Bishop’s students practice attacking pre-configured computers, poking and prodding to uncover the carefully planted holes. Even in a structured situation, the students’attacks can be unpredictable—even unexpected, and Bishop relates with amusement how one team of students outfoxed the computer system and exploited a hole the instructors had overlooked. “We were very impressed,” he says with a grin.

To encourage his students to think outside the box, Bishop reminds them that security isn’t limited to the digital world. Bishop sometimes assigns Machiavelli’s The Prince as class reading. Machiavelli recognized the elements of security 500 years ago: trust as few people as possible, contain damages, and surprise your adversary. Seeing security at work in other contexts could inspire students to come at the problem from a new angle.

It can also rattle assumptions about what’s important. “Question assumptions,” Bishop says. “If you figure out what assumptions you’re making, you’ll know who and what you are trusting. And at that point, you’ll know an awful lot more about your system.”

Hackers in the wild

Outside academic labs, hackers work out their own courses in “vulnerability analysis.” The instructors are the pro’s—they pack their lectures into computer code, and descriptions of their exploits. Libraries of attack tools proliferate --and are easily found with a simple keyword search. In the Internet laboratory, hackers test security ideas by putting systems around the world under constant attack.

The line between legal and illegal trespass is blurred. Hackers that poke other people’s systems aren’t necessarily thieves or criminals—but they are treading on treacherous legal ground.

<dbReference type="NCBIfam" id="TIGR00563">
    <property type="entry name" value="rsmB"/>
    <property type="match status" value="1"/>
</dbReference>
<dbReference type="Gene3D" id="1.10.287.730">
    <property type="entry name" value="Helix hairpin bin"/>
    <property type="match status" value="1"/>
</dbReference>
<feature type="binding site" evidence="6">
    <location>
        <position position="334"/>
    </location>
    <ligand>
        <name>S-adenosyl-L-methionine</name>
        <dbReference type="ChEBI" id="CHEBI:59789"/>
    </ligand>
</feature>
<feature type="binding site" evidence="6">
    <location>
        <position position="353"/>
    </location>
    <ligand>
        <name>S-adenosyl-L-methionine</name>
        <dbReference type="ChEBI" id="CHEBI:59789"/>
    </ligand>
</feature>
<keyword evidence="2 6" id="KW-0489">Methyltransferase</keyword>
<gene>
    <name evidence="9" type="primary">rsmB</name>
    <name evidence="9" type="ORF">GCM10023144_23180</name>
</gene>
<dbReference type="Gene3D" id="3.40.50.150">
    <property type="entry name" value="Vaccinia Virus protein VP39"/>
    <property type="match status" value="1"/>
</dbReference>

For hackers, motivation divides hacker activities from crackers exploits. Malicious criminal activity comprises the domain of crackers—information theft, website defacement, data corruption, denial-of-service attacks. Hackers don’t destroy or steal information—but they may point out weak points in system security or uncover compromising bugs in commercial software.

A burning curiosity drives non-malicious hacking, says Carolyn Meinel, a computer security consulted in New Mexico who says she’s been a hacker ever since the she took her first computer course in the early 70s. Meinel is author of several books on computer hacking, (including the primer The Happy Hacker: a guide to [mostly] harmless hacking and the more technical Uberhacker). Hackers want to answer countless variations of the question, “What happens if ...” Meinel insists that hackers are not synonymous with criminals. The Internet’s networks are a treasure trove of brain teasers and spy games, and the addictive thrill of exploration.

The information garnered from these forays can sometimes keep the larger community safe. If a hacker uncovers a software hole and contacts the company, the company can correct the vulnerability before a cracker wreaks havoc. Hackers also serve as volunteer software watchdogs, berating software manufactures when a security issue has been ignored or handled sloppily, Meinel says.

The Internet has several posting and boasting grounds for hacker-accumulated information. The largest of these, Bugtraq ( is a virtual emporium of security hole information—its halls are filled with the continuous technical murmur of hacker shop-talk. The website’s keeper, Elias Levy, posts guidelines requesting that hackers who find holes contact the companies first, and give them a week to respond before placing the information on Bugtraq. If the company ignores the hacker, however, the policy of Bugtraq—and the hacker community at large—suggests it is better to publicize security flaws than sweep them under the carpet.

“If it weren’t for hackers, companies would get away with this all the time,” Meinel says.